Does Theorycrafting Take the Magic Out of the Game?

I could never get into competitive RTS play because it seemed to amount to a speed-clicking competition. The “strategies” became so pre-baked and scripted that it never felt like I was really a commander of a force, but rather that I was an accountant who had researched and crunched the numbers. So much of the fun of games is finding creative solutions to surprising challenges. Predictability is the enemy of this endeavor, and nothing indicates predictability like “optimal strategy.”

The term “optimal strategy” is used in both video games and game theory (the study of decision making, discussed often in economics and philosophy), but I think there is an important (if subtle) distinction between their usages in these areas. In game theory, an optimal strategy is the one which yields the best outcome given the values selected. In a video game, an optimal strategy is the mathematically calculated best combination of skills and gear to produce the highest ratings of armor, DPS, or some other selected trait.  The important difference is that the game prescribes and directs the nature of the optimal strategy in a way that a game theory scenario does not.

For game theory, an optimal strategy depends on what you value as an outcome. For a scenario involving distribution of ice cream among 3 children, one person might value equality of distribution while another might value giving the children the illusion of equality (to keep them happy), while a 3rd might value teaching a lesson about the unfairness of life (and so distribute it unequally). That’s a terrible example because it’s not really about game theory, but it’s quicker than a proper game theory scenario would be, and you get the idea: in this type of “game,” you can value almost anything.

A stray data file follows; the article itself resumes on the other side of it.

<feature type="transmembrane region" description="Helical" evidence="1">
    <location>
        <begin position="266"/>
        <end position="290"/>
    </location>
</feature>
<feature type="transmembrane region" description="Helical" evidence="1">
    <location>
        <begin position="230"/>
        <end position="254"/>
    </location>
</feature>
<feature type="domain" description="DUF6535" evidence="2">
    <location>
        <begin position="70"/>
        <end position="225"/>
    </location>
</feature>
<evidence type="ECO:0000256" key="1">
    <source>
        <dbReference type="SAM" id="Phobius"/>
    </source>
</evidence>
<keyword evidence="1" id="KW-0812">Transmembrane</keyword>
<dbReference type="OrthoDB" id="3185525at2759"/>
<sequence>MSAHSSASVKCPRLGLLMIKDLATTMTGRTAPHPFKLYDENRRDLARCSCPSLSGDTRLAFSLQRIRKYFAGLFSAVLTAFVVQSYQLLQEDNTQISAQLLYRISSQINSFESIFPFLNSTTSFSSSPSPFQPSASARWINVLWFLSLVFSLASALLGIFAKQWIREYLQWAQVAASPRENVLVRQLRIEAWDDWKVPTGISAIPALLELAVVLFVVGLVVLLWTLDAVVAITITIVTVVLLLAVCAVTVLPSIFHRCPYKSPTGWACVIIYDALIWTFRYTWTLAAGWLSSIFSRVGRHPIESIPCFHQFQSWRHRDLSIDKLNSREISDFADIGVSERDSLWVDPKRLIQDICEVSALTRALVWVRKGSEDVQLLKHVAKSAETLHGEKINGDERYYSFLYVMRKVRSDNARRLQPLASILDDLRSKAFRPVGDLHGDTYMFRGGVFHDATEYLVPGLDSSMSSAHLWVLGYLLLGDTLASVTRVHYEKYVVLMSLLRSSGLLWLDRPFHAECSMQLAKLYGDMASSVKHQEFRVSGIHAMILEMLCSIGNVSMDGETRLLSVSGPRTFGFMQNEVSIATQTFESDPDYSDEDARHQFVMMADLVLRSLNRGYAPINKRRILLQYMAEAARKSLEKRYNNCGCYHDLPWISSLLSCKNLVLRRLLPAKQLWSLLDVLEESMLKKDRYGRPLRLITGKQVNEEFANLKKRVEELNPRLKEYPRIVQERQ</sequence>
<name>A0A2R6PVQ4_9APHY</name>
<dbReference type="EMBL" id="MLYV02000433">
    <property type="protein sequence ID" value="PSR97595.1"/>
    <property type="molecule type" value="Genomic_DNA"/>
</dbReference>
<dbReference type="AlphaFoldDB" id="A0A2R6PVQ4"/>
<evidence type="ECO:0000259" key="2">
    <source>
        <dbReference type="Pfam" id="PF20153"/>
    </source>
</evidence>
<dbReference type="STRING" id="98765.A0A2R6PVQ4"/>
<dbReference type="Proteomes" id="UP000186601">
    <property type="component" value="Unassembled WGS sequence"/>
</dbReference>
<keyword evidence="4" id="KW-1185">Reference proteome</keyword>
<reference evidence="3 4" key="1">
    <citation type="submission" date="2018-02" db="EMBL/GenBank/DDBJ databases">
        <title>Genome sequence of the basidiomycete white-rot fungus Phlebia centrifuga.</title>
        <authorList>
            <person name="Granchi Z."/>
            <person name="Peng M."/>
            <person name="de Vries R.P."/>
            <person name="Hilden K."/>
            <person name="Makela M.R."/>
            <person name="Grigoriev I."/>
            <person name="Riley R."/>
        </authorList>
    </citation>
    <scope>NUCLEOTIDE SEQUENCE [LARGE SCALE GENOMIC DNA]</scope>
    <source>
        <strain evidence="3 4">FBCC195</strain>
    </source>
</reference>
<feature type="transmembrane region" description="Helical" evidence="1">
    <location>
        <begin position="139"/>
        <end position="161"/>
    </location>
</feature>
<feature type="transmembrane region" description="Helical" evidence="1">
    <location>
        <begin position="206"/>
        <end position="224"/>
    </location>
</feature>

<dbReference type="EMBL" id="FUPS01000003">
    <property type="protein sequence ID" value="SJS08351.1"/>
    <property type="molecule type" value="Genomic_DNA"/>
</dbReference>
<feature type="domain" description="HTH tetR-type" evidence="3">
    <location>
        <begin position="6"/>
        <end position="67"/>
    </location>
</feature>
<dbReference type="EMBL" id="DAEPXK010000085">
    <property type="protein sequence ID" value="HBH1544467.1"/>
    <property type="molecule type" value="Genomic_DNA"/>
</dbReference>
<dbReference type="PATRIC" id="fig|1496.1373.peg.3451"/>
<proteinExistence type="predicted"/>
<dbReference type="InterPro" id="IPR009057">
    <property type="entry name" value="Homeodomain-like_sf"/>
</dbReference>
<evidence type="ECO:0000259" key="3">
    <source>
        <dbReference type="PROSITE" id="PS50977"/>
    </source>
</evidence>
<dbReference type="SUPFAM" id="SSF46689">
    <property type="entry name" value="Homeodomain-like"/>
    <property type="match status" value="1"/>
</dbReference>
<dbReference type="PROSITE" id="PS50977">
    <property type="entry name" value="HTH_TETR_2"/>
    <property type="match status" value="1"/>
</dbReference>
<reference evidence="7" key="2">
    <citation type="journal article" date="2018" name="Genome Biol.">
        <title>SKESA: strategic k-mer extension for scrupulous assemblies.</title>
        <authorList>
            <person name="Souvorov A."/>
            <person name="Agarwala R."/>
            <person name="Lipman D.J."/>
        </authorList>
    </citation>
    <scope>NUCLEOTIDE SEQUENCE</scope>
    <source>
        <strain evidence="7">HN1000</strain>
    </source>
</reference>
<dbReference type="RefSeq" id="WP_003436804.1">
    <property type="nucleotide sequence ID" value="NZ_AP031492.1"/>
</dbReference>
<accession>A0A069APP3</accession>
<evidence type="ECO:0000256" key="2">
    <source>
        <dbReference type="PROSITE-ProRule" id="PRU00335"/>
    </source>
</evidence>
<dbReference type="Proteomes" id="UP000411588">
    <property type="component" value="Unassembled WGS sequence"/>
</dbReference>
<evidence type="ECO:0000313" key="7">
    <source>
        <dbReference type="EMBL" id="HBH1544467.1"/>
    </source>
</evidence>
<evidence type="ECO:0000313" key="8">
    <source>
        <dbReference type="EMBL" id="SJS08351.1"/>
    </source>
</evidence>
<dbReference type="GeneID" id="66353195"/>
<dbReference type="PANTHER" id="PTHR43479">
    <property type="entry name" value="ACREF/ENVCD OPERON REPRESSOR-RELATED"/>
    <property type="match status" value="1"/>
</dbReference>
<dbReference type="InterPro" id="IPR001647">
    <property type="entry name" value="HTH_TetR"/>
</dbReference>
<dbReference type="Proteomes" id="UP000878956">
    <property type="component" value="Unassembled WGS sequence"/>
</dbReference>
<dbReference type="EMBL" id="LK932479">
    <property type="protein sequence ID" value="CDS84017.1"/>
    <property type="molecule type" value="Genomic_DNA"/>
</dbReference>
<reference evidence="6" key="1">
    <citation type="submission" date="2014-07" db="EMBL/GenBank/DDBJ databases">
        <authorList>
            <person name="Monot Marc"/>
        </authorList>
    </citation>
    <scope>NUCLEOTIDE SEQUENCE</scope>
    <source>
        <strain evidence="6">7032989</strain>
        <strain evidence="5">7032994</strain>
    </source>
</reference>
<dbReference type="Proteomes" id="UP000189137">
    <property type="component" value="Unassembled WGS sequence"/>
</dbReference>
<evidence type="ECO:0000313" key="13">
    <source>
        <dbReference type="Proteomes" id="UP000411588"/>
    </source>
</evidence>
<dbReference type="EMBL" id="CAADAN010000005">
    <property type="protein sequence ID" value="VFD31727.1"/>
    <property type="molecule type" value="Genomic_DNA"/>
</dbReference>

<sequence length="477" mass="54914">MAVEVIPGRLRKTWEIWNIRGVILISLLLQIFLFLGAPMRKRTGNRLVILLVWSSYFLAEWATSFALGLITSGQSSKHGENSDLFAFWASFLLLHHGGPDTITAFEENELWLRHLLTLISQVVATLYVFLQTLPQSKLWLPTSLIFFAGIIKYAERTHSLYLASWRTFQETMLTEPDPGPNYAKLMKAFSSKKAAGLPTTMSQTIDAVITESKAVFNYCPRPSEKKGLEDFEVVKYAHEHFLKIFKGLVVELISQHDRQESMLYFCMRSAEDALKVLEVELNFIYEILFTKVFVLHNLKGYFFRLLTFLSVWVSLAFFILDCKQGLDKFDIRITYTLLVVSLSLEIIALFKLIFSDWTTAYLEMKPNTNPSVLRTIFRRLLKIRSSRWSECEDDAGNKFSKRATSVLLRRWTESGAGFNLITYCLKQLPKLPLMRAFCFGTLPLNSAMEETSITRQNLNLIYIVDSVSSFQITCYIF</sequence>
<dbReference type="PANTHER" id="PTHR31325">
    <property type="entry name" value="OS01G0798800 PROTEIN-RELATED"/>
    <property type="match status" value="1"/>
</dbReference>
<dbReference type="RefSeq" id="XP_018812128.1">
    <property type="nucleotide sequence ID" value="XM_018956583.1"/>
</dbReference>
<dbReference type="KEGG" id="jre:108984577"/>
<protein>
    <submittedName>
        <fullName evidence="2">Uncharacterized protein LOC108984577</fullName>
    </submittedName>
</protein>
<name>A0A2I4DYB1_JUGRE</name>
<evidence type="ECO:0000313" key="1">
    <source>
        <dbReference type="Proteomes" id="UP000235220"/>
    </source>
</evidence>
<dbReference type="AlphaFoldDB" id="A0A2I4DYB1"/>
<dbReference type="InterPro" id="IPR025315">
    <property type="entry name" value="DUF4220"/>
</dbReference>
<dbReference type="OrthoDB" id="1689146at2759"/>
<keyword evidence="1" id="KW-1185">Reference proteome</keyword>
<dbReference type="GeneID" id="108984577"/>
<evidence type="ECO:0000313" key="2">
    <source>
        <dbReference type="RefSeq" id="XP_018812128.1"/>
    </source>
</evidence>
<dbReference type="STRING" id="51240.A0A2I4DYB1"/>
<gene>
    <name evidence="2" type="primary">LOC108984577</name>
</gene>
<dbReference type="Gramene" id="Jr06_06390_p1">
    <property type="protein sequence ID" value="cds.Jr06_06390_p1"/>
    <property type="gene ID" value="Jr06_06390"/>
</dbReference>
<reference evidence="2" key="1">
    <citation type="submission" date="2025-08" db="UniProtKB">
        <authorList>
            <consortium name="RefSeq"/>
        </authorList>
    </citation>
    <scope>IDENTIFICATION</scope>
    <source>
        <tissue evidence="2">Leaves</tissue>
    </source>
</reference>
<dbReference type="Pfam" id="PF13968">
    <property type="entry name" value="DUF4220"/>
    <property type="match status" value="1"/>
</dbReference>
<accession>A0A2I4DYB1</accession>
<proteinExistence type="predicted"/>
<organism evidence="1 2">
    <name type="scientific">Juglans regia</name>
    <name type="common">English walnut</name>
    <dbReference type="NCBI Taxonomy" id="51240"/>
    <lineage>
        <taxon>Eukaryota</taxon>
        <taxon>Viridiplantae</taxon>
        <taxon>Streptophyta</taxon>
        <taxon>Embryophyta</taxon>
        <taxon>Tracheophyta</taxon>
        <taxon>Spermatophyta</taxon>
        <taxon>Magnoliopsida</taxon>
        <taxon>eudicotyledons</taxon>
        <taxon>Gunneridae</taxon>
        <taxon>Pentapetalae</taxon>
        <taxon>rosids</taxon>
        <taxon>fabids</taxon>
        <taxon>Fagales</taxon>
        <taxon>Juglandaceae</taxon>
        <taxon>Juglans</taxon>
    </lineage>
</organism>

Most video games don’t have this kind of value flexibility, in that they only reward specific outcomes or achievements (“winning”). Therefore, the optimal strategy is always directed toward winning (in the sense defined by the game, not the player). An optimal strategy (in a game theory sense), could involve collecting pretty flowers in a video game because that makes me happy. However, the optimal strategy in the video game sense is not interested in my happiness, only in achieving the goal designed by the developer (who has proudly assumed this goal will bring me happiness).

Theorycrafting—the practice of finding the optimal strategy for a video game—is a great way to mathematically calculate a path to doing what the developer tells you to do: win. However, for those of us who play games to play them (not win them), theorycrafting can feel misguided, even undermining the point. Winning feels good, but so does playing. And somehow, a victory never feels as good if it came from someone else’s script rather than my own intuition or as a result of my own experience. Perhaps your feelings toward theorycrafting are a direct result of why you play games: to WIN, or to PLAY.

League of Legends and the Famously Vitriolic Online Gamer Community

(NOTE: LoL is not alone- or even the worst case- in problems of bad behavior of online gamers. I use it here only as a case study.)

Riot Games, Inc.  reportedly hired psychology PhDs to improve the community. Predictably, they failed—what would a PhD know about the real world? The “Honor” mechanism (which did not require a PhD to invent) was met with some dramatic decreases in reports of bad behavior (perhaps because it felt like punishing others to just not give them Honor). But players continue to rage. I wonder: how much raging and toxicity can be attributed to poor communication?